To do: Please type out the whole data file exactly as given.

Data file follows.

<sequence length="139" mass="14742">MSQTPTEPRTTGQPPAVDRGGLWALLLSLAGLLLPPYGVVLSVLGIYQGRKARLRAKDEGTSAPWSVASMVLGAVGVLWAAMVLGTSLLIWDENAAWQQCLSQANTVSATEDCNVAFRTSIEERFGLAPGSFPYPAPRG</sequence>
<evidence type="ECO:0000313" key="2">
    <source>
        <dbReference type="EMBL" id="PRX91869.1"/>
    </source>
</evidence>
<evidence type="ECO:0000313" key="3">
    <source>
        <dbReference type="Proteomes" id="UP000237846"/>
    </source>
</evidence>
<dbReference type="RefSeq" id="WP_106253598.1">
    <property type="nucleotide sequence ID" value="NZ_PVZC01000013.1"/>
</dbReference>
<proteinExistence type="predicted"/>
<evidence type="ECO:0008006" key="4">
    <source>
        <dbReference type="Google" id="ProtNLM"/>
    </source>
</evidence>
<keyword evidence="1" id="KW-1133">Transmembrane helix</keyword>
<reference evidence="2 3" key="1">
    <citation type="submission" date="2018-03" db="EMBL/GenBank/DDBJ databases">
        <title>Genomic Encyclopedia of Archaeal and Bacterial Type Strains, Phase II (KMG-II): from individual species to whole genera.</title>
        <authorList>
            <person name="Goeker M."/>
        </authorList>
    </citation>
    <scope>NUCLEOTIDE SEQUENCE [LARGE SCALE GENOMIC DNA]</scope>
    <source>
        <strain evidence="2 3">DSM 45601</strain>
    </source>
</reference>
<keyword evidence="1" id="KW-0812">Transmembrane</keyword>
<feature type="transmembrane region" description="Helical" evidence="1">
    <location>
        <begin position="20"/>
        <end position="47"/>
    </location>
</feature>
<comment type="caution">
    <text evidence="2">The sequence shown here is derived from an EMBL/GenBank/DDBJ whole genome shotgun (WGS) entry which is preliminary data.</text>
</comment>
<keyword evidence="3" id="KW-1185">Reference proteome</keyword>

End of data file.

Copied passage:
<sequence length="139" mass="14742">MSQTPTEPRTTGQPPAVDRGGLWALLLSLAGLLLPPYGVVLSVLGIYQGRKARLRAKDEGTSAPWSVASMVLGAVGVLWAAMVLGTSLLIWDENAAWQQCLSQANTVSATEDCNVAFRTSIEERFGLAPGSFPYPAPRG</sequence>
<evidence type="ECO:0000313" key="2">
    <source>
        <dbReference type="EMBL" id="PRX91869.1"/>
    </source>
</evidence>
<evidence type="ECO:0000313" key="3">
    <source>
        <dbReference type="Proteomes" id="UP000237846"/>
    </source>
</evidence>
<dbReference type="RefSeq" id="WP_106253598.1">
    <property type="nucleotide sequence ID" value="NZ_PVZC01000013.1"/>
</dbReference>
<proteinExistence type="predicted"/>
<evidence type="ECO:0008006" key="4">
    <source>
        <dbReference type="Google" id="ProtNLM"/>
    </source>
</evidence>
<keyword evidence="1" id="KW-1133">Transmembrane helix</keyword>
<reference evidence="2 3" key="1">
    <citation type="submission" date="2018-03" db="EMBL/GenBank/DDBJ databases">
        <title>Genomic Encyclopedia of Archaeal and Bacterial Type Strains, Phase II (KMG-II): from individual species to whole genera.</title>
        <authorList>
            <person name="Goeker M."/>
        </authorList>
    </citation>
    <scope>NUCLEOTIDE SEQUENCE [LARGE SCALE GENOMIC DNA]</scope>
    <source>
        <strain evidence="2 3">DSM 45601</strain>
    </source>
</reference>
<keyword evidence="1" id="KW-0812">Transmembrane</keyword>
<feature type="transmembrane region" description="Helical" evidence="1">
    <location>
        <begin position="20"/>
        <end position="47"/>
    </location>
</feature>
<comment type="caution">
    <text evidence="2">The sequence shown here is derived from an EMBL/GenBank/DDBJ whole genome shotgun (WGS) entry which is preliminary data.</text>
</comment>
<keyword evidence="3" id="KW-1185">Reference proteome</keyword>